My biggest regret

When you doubt the only one you should trust


Some say it’s healthy. Some say it means you have something to lose. But to me, it’s what paralyzes you. It’s what keeps you from moving forward.

Take a moment to think about your life. Is there anything you wish you could do but don’t? Why not?

Being in my final year at Ferris, I’ve had some time to sit back and observe my life. I am sad to say there are many regrets — regrets that stemmed from fear.

In high school, I was loud. I was the first one to raise my hand in class and the last one to be seen quietly standing on the sidelines during a school dance. I was fearless, confident and indestructible.

After graduation, things changed. For the life of me, I can’t say when or how, but as I got older I started to doubt myself. My vocabulary changed from “we should” to “maybe we could.” At first, I didn’t notice it and they were just small changes. It wasn’t until my spring 2018
course in interviews that I was called out on it.

The purpose of the interviewing course was to practice being interviewed for future and potential employers. The instructor would pick apart your interview in front of the class and, in the end, I’m glad she did, because it was then I realized I’ve been belittling myself. She told me I talk about my ideas and my thoughts as if I don’t believe they are of value. It took a few more interviews before I realized she was right.

After passing the course, I couldn’t get what I learned out of my head. I noticed how I always moved out of other peoples’ ways, how I’d submit to whatever other people said at work even if I disagreed and how I never backed my ideas with confidence.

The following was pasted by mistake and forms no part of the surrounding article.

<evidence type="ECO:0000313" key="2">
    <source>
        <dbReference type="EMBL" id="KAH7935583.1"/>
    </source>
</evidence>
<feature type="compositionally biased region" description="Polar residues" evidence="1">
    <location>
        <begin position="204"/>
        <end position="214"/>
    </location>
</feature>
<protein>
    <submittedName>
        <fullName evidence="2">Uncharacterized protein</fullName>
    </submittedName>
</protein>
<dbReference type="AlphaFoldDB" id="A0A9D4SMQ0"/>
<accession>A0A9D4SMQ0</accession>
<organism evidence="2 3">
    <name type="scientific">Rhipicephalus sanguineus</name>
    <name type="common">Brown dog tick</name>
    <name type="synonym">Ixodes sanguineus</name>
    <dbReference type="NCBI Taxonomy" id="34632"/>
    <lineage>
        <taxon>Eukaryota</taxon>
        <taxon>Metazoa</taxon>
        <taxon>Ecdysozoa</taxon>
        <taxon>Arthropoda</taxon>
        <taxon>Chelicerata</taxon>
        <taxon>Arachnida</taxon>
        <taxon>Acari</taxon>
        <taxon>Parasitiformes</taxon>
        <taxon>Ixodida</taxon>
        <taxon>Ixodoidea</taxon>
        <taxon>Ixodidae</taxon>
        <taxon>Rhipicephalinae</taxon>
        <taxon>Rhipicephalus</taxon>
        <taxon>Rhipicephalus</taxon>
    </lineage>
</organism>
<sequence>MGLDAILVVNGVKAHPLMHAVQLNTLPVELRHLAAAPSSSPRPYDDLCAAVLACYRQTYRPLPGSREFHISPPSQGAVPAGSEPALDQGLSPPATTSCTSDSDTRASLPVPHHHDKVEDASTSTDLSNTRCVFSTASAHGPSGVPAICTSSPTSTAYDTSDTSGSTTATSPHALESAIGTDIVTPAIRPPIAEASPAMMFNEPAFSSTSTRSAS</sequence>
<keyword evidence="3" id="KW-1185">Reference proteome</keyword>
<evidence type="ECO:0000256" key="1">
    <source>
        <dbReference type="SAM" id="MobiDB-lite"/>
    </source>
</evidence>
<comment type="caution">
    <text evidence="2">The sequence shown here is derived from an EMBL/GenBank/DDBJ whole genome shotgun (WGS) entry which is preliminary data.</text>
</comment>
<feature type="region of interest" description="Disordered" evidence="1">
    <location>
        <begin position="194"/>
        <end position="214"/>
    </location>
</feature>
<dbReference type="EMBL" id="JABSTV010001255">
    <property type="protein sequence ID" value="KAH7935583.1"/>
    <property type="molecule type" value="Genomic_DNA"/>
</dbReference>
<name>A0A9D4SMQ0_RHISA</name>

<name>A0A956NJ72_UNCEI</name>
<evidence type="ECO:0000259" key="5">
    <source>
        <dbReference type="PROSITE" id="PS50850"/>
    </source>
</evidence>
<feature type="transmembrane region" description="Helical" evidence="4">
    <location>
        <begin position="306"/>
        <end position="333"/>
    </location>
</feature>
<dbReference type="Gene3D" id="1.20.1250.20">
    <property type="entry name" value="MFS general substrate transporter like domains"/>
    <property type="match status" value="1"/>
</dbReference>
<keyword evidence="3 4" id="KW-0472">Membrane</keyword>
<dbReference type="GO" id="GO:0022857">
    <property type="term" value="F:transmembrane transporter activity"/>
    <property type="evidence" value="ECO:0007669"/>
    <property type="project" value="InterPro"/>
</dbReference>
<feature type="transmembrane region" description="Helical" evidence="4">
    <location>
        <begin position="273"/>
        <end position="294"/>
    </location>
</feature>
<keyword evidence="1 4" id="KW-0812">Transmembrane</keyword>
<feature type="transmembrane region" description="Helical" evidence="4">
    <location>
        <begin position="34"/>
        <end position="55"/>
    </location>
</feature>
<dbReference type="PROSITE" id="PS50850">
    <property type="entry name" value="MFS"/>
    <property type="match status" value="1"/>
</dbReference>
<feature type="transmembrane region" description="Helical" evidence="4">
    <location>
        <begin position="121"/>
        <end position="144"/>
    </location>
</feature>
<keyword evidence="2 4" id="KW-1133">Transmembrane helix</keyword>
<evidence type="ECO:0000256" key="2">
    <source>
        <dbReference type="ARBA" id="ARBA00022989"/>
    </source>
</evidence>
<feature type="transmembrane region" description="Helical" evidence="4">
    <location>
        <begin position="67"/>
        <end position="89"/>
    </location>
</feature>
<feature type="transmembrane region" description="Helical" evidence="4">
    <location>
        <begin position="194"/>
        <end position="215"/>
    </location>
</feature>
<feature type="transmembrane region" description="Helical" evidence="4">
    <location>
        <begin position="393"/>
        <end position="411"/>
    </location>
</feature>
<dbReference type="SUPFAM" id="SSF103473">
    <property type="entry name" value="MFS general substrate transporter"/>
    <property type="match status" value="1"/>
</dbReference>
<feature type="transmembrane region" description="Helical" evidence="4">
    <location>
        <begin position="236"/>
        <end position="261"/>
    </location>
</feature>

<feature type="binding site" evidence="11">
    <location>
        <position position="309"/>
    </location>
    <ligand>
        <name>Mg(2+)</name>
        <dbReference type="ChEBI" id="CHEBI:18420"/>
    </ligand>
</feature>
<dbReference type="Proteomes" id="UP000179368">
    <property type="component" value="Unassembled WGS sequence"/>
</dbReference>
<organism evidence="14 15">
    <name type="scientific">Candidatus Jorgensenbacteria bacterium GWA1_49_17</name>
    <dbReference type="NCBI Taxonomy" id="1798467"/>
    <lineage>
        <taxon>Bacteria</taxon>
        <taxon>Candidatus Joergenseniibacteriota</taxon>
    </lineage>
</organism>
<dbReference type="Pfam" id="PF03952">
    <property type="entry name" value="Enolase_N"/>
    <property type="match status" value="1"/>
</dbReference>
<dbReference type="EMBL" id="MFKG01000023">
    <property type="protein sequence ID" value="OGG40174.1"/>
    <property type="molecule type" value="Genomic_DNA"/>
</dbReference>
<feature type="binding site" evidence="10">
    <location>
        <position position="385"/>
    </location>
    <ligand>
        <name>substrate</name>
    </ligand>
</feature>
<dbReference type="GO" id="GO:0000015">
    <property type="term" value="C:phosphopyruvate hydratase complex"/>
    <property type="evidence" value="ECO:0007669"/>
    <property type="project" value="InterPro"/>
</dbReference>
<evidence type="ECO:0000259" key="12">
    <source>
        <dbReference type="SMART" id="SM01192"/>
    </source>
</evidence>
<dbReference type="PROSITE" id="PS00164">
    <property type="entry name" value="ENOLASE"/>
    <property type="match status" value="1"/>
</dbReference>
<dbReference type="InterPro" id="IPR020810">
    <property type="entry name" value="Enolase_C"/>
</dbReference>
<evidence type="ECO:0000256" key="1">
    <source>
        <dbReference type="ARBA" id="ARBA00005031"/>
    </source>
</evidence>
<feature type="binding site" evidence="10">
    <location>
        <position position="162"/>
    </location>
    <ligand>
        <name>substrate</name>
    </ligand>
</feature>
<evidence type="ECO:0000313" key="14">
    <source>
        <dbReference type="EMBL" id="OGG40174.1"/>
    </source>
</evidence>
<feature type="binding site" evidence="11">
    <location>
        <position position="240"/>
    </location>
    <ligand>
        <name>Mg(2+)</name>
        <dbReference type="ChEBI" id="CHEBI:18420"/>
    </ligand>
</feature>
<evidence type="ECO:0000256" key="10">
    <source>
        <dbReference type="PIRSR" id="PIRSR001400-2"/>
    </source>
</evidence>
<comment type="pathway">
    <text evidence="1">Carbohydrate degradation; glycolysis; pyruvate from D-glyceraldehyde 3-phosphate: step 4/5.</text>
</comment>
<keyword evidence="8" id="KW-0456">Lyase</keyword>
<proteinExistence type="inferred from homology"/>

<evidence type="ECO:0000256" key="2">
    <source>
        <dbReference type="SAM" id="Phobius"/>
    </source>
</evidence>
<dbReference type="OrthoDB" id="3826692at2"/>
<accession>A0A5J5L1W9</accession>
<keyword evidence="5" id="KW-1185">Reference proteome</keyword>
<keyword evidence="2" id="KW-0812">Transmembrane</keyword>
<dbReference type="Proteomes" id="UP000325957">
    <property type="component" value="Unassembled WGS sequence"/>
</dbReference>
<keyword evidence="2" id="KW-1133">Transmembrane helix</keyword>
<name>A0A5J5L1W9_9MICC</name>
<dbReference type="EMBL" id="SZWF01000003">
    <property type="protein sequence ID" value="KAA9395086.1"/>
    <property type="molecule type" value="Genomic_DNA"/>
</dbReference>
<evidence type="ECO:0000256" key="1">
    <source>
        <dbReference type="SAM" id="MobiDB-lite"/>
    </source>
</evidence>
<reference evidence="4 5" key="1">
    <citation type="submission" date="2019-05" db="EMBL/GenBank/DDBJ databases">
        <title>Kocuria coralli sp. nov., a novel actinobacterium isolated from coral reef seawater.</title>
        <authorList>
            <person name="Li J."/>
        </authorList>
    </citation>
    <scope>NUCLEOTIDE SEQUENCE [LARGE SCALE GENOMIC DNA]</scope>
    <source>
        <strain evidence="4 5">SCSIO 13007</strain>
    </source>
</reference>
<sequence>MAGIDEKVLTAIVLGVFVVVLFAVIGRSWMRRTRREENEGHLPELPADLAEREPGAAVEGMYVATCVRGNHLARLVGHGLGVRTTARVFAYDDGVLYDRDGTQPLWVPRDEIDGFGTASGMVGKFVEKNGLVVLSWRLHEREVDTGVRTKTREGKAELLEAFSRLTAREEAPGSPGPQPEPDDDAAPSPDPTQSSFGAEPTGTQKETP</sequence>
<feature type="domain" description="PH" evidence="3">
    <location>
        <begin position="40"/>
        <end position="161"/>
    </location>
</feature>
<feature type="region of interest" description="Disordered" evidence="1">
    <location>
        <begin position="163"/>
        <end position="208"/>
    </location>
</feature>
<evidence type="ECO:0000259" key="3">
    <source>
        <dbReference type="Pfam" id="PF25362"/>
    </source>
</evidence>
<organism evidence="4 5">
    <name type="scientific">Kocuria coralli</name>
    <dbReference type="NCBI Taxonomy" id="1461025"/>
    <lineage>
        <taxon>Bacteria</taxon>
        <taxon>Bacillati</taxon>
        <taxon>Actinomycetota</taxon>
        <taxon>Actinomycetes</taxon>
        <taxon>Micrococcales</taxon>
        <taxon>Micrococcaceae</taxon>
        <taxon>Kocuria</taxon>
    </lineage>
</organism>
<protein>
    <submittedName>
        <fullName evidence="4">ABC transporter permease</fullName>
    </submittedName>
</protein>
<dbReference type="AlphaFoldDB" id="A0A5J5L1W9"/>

I don’t know about you, but I find it frustrating when a professor asks the class a question and everyone is silent. You mutter what you think the answer is but are too afraid of being wrong that you don’t raise your hand. Then, of course, the professor says the answer, your answer, almost word for word. And you kick yourself for submitting to your doubt and say you won’t make that mistake again, but then you do.

I came to Ferris prepared to take on the world but instead found myself locked in my room. I was too afraid to go out and try to make friends with my roommates last year because, for the three years before that, the experiences were so negative. I was scared that would happen again. Rarely do I speak out in class or at work because I don’t want to get it wrong. Now, five years later, I’m staring graduation in the eyes, and all I can see are the things I wish I would’ve done, the person I could’ve become had I not let my fears rule me.

Don’t let fear paralyze you. Being wrong is okay. What’s not okay is letting the fear of being wrong keep you from being who you are.

So, take a look at your life. Is there anything you wish you could do but don’t? Why not? It has taken me five years to come to my realization. I only hope that it doesn’t take you as long.